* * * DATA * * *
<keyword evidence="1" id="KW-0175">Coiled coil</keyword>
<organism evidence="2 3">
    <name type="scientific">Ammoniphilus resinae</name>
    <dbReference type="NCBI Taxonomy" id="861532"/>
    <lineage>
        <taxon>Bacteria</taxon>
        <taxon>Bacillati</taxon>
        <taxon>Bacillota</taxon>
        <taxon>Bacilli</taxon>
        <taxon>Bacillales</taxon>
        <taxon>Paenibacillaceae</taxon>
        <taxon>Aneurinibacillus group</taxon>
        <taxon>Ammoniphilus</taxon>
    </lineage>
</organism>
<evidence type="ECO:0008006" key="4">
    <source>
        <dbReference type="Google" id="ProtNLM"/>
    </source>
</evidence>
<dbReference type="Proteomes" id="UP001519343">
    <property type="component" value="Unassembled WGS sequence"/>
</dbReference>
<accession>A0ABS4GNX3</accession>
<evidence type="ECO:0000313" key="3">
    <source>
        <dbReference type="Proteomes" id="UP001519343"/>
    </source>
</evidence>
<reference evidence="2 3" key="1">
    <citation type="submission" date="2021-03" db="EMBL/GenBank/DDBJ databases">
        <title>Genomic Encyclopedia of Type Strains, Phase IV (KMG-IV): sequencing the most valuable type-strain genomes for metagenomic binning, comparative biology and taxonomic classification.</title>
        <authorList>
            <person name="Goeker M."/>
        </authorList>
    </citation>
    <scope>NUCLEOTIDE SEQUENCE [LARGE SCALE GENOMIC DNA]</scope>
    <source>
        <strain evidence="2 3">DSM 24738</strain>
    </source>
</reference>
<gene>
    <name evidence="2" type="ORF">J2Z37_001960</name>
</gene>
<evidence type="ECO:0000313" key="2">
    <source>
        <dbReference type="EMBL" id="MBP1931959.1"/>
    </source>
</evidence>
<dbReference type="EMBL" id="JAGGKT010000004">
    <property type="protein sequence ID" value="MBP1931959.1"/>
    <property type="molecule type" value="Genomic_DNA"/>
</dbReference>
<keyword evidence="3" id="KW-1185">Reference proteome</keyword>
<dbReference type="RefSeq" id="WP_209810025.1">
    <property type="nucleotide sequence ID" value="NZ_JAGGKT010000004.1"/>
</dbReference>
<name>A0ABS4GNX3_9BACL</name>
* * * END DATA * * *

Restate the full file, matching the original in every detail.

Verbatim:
<keyword evidence="1" id="KW-0175">Coiled coil</keyword>
<organism evidence="2 3">
    <name type="scientific">Ammoniphilus resinae</name>
    <dbReference type="NCBI Taxonomy" id="861532"/>
    <lineage>
        <taxon>Bacteria</taxon>
        <taxon>Bacillati</taxon>
        <taxon>Bacillota</taxon>
        <taxon>Bacilli</taxon>
        <taxon>Bacillales</taxon>
        <taxon>Paenibacillaceae</taxon>
        <taxon>Aneurinibacillus group</taxon>
        <taxon>Ammoniphilus</taxon>
    </lineage>
</organism>
<evidence type="ECO:0008006" key="4">
    <source>
        <dbReference type="Google" id="ProtNLM"/>
    </source>
</evidence>
<dbReference type="Proteomes" id="UP001519343">
    <property type="component" value="Unassembled WGS sequence"/>
</dbReference>
<accession>A0ABS4GNX3</accession>
<evidence type="ECO:0000313" key="3">
    <source>
        <dbReference type="Proteomes" id="UP001519343"/>
    </source>
</evidence>
<reference evidence="2 3" key="1">
    <citation type="submission" date="2021-03" db="EMBL/GenBank/DDBJ databases">
        <title>Genomic Encyclopedia of Type Strains, Phase IV (KMG-IV): sequencing the most valuable type-strain genomes for metagenomic binning, comparative biology and taxonomic classification.</title>
        <authorList>
            <person name="Goeker M."/>
        </authorList>
    </citation>
    <scope>NUCLEOTIDE SEQUENCE [LARGE SCALE GENOMIC DNA]</scope>
    <source>
        <strain evidence="2 3">DSM 24738</strain>
    </source>
</reference>
<gene>
    <name evidence="2" type="ORF">J2Z37_001960</name>
</gene>
<evidence type="ECO:0000313" key="2">
    <source>
        <dbReference type="EMBL" id="MBP1931959.1"/>
    </source>
</evidence>
<dbReference type="EMBL" id="JAGGKT010000004">
    <property type="protein sequence ID" value="MBP1931959.1"/>
    <property type="molecule type" value="Genomic_DNA"/>
</dbReference>
<keyword evidence="3" id="KW-1185">Reference proteome</keyword>
<dbReference type="RefSeq" id="WP_209810025.1">
    <property type="nucleotide sequence ID" value="NZ_JAGGKT010000004.1"/>
</dbReference>
<name>A0ABS4GNX3_9BACL</name>